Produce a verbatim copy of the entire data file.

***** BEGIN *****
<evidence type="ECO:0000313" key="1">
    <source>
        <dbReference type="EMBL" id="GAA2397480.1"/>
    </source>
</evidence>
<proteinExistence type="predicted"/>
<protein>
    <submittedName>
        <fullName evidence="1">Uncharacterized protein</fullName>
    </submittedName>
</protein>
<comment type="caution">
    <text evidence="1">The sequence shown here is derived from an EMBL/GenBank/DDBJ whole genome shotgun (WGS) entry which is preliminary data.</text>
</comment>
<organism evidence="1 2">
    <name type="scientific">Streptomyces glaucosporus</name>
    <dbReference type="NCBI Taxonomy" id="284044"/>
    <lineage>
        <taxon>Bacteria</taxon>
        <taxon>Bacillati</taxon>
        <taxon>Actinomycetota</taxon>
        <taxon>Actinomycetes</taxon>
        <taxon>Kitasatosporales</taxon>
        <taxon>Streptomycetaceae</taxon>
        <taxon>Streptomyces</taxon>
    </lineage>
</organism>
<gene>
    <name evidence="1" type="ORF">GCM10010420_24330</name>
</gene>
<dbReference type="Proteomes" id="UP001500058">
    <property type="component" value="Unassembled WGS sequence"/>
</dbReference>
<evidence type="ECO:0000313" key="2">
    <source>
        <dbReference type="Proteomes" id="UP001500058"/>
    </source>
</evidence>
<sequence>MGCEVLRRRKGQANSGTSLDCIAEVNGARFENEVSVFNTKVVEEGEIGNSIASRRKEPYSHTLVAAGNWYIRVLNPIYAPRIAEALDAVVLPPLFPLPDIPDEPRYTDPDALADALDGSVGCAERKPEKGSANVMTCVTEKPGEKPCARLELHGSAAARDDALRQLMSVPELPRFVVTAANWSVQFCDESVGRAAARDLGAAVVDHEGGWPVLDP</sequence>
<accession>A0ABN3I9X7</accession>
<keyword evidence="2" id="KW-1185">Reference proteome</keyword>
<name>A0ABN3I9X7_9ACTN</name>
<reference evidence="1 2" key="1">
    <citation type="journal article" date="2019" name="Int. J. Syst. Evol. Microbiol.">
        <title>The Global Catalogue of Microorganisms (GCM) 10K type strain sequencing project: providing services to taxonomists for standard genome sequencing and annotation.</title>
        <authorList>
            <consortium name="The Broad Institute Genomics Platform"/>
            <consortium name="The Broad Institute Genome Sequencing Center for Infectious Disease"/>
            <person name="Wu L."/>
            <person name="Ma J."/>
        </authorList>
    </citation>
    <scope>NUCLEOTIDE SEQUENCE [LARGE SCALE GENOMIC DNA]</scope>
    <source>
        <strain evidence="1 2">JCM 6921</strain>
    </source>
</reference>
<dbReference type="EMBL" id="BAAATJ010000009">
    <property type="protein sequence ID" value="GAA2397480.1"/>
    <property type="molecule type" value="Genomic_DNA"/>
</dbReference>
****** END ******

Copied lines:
<evidence type="ECO:0000313" key="1">
    <source>
        <dbReference type="EMBL" id="GAA2397480.1"/>
    </source>
</evidence>
<proteinExistence type="predicted"/>
<protein>
    <submittedName>
        <fullName evidence="1">Uncharacterized protein</fullName>
    </submittedName>
</protein>
<comment type="caution">
    <text evidence="1">The sequence shown here is derived from an EMBL/GenBank/DDBJ whole genome shotgun (WGS) entry which is preliminary data.</text>
</comment>
<organism evidence="1 2">
    <name type="scientific">Streptomyces glaucosporus</name>
    <dbReference type="NCBI Taxonomy" id="284044"/>
    <lineage>
        <taxon>Bacteria</taxon>
        <taxon>Bacillati</taxon>
        <taxon>Actinomycetota</taxon>
        <taxon>Actinomycetes</taxon>
        <taxon>Kitasatosporales</taxon>
        <taxon>Streptomycetaceae</taxon>
        <taxon>Streptomyces</taxon>
    </lineage>
</organism>
<gene>
    <name evidence="1" type="ORF">GCM10010420_24330</name>
</gene>
<dbReference type="Proteomes" id="UP001500058">
    <property type="component" value="Unassembled WGS sequence"/>
</dbReference>
<evidence type="ECO:0000313" key="2">
    <source>
        <dbReference type="Proteomes" id="UP001500058"/>
    </source>
</evidence>
<sequence>MGCEVLRRRKGQANSGTSLDCIAEVNGARFENEVSVFNTKVVEEGEIGNSIASRRKEPYSHTLVAAGNWYIRVLNPIYAPRIAEALDAVVLPPLFPLPDIPDEPRYTDPDALADALDGSVGCAERKPEKGSANVMTCVTEKPGEKPCARLELHGSAAARDDALRQLMSVPELPRFVVTAANWSVQFCDESVGRAAARDLGAAVVDHEGGWPVLDP</sequence>
<accession>A0ABN3I9X7</accession>
<keyword evidence="2" id="KW-1185">Reference proteome</keyword>
<name>A0ABN3I9X7_9ACTN</name>
<reference evidence="1 2" key="1">
    <citation type="journal article" date="2019" name="Int. J. Syst. Evol. Microbiol.">
        <title>The Global Catalogue of Microorganisms (GCM) 10K type strain sequencing project: providing services to taxonomists for standard genome sequencing and annotation.</title>
        <authorList>
            <consortium name="The Broad Institute Genomics Platform"/>
            <consortium name="The Broad Institute Genome Sequencing Center for Infectious Disease"/>
            <person name="Wu L."/>
            <person name="Ma J."/>
        </authorList>
    </citation>
    <scope>NUCLEOTIDE SEQUENCE [LARGE SCALE GENOMIC DNA]</scope>
    <source>
        <strain evidence="1 2">JCM 6921</strain>
    </source>
</reference>
<dbReference type="EMBL" id="BAAATJ010000009">
    <property type="protein sequence ID" value="GAA2397480.1"/>
    <property type="molecule type" value="Genomic_DNA"/>
</dbReference>